The near-unanimous conclusion that "What can I do you for?" is basically a joke and a play on words seems to be incorrect. While the writers of Allo Allo and IT Crowd might well have employed it to that effect, having sat through the film Shane earlier today, it appears that this was standard usage (at least) in 1953 and likely in
AlabamaWyoming in the 1800s which is the setting for the story. The film is based on a novel of the same name.
According to a transcript of the dialogue, the following are all questions asked either by shopkeepers or bartenders:
Anything I can do you for?
- I came to get wire for Joe Starrett.
- I've been holding wire for Starrett for quite a spell.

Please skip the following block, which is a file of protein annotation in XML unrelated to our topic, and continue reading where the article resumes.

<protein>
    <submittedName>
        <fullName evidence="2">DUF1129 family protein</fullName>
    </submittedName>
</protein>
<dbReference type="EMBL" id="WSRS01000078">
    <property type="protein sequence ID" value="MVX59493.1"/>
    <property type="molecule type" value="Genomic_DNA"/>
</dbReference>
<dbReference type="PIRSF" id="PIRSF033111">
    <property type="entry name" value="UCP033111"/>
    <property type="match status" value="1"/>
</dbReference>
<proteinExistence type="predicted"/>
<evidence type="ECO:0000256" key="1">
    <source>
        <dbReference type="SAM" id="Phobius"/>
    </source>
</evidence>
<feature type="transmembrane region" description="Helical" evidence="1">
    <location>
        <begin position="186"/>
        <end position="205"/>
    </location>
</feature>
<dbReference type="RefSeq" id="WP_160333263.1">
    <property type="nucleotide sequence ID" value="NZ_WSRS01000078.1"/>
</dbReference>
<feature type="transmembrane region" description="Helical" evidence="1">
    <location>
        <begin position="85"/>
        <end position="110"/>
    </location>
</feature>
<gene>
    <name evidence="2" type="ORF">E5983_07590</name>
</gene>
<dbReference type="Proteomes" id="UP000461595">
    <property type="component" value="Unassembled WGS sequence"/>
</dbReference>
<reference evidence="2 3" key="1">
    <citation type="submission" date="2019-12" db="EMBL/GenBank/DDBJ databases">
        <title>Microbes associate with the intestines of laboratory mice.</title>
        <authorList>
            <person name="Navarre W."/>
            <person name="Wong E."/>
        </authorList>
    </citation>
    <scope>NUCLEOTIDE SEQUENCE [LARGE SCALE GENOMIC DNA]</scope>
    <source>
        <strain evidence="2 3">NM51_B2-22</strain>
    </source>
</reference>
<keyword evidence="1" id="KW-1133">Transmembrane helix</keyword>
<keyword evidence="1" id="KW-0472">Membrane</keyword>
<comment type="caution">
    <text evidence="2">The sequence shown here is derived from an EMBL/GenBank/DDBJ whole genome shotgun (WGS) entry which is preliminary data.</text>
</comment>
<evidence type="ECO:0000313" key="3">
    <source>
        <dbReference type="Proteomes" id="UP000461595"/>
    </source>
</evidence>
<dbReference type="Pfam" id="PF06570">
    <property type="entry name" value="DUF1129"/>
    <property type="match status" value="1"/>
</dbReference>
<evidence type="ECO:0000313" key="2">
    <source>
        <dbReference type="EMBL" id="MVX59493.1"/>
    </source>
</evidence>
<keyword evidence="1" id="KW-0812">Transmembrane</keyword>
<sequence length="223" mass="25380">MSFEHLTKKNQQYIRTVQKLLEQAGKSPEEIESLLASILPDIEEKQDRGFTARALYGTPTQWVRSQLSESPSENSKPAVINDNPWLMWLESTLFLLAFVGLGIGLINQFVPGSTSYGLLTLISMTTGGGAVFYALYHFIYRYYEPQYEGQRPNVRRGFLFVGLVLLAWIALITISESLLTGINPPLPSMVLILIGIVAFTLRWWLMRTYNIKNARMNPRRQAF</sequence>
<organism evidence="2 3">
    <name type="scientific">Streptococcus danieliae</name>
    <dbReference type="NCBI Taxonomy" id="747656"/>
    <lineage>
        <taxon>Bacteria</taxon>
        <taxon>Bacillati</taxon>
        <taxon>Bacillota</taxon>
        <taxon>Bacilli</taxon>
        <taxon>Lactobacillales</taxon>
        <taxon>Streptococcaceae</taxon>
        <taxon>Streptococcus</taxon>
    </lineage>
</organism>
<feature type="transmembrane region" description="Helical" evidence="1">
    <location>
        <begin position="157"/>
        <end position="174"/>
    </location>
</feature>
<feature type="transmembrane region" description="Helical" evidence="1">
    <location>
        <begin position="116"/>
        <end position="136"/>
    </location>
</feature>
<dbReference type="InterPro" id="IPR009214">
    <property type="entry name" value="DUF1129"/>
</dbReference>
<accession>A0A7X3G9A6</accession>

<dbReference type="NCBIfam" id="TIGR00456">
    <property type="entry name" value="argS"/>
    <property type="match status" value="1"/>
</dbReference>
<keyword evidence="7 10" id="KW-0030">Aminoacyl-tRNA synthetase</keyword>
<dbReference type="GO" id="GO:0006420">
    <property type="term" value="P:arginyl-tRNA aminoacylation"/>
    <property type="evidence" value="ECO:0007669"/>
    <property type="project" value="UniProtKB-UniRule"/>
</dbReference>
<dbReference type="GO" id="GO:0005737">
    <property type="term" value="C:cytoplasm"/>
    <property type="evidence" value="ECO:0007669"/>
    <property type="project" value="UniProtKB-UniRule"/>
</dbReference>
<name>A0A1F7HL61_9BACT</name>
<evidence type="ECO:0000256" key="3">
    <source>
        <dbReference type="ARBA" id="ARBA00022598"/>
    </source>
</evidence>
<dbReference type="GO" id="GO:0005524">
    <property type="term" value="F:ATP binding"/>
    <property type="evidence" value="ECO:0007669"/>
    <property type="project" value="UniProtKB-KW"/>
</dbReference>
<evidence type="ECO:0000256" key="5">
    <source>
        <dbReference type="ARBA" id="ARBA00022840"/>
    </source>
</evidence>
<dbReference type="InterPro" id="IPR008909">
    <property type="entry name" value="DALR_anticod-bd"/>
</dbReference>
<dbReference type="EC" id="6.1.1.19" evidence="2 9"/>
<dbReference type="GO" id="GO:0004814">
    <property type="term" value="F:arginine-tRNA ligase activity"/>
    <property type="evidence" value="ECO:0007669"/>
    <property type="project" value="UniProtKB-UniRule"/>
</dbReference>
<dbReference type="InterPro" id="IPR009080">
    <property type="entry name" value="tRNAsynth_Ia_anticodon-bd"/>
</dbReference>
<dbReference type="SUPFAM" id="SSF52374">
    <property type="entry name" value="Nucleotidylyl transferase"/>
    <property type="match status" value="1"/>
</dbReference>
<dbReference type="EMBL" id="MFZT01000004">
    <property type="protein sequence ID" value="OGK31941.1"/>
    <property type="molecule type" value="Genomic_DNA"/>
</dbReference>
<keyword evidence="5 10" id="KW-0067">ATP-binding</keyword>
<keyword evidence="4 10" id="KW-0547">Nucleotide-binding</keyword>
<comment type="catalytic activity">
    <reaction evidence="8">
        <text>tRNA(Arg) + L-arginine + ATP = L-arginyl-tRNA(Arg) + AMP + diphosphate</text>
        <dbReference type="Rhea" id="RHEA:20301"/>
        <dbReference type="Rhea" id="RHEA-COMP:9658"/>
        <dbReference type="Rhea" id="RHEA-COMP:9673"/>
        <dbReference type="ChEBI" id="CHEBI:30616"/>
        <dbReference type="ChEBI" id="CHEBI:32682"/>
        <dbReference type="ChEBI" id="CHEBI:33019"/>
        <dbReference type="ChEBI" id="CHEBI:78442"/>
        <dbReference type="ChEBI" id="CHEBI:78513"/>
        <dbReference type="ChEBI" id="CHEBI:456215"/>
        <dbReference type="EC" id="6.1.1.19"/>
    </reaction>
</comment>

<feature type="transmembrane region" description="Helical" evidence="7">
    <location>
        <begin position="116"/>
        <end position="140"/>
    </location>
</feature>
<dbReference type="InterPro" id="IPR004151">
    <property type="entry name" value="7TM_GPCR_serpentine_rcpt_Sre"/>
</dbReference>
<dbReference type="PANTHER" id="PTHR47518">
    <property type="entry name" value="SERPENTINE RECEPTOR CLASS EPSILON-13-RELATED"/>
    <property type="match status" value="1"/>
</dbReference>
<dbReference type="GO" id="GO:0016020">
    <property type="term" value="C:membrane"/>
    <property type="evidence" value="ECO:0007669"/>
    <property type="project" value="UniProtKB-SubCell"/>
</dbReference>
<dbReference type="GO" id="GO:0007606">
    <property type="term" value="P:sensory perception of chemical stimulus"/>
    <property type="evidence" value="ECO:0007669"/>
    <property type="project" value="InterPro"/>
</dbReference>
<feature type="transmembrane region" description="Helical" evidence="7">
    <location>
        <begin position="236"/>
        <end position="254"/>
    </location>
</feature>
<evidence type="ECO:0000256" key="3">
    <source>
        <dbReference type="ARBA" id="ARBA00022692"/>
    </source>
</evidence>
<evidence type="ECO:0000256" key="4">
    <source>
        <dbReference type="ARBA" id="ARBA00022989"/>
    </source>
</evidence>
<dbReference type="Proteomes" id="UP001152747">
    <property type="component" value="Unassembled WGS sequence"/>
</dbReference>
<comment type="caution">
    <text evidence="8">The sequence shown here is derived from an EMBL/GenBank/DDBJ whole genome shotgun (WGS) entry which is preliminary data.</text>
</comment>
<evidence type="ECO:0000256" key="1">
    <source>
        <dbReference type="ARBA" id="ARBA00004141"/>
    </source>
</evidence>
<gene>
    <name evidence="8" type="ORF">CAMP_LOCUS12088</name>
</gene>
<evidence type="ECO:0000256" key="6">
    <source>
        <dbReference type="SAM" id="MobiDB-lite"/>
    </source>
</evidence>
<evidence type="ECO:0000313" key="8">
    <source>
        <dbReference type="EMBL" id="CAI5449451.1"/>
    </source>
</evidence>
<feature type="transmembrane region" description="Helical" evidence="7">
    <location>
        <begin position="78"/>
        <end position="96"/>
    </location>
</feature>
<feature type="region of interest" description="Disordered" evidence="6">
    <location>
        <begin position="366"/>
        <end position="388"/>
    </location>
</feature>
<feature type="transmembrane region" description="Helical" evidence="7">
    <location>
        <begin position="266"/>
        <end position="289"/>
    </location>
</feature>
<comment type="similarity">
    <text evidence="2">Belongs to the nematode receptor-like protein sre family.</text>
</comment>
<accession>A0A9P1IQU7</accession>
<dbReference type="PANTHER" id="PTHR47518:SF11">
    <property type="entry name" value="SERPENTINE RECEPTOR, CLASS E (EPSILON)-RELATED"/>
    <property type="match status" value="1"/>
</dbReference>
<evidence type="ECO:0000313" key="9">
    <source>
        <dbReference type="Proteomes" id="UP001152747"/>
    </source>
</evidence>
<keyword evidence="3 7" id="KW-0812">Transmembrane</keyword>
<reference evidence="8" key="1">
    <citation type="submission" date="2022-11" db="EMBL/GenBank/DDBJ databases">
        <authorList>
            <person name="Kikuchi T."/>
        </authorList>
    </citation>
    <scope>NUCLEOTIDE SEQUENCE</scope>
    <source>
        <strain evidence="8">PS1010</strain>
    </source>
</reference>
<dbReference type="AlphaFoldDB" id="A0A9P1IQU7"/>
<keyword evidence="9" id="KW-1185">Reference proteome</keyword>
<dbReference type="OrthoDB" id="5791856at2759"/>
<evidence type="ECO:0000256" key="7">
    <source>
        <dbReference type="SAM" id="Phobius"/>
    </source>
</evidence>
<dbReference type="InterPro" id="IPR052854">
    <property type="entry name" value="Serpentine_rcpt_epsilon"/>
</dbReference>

A whole bunch came in. They brought their women to protect them.
- My jars come yet?
- Howdy, Starrett. What can I do you for?
Hello, Torrey. Something I can do you for?
- A jug. It's the Fourth.
- Come in, come in.
- Jug. And a whiskey.
A record studio owner from the movie "O Brother, Where art thou?" asks a similar question. This film is set in Mississippi in the 1930s.
The phrase "What can I do you for?" also has an entry in the book, Slang American style: more than 10,000 ways to talk the talk:
What can I do you for? interrog. "How can I help you?"; "How can I serve you?"
You can also hear it in the TV show, Dexter (Season 2, Episode 5, ~36 minutes), where a barman in Florida asks the eponymous protagonist the same question. He replies with, "Beer, whatever's on tap". There is no innuendo or any jocular overtones to the conversation.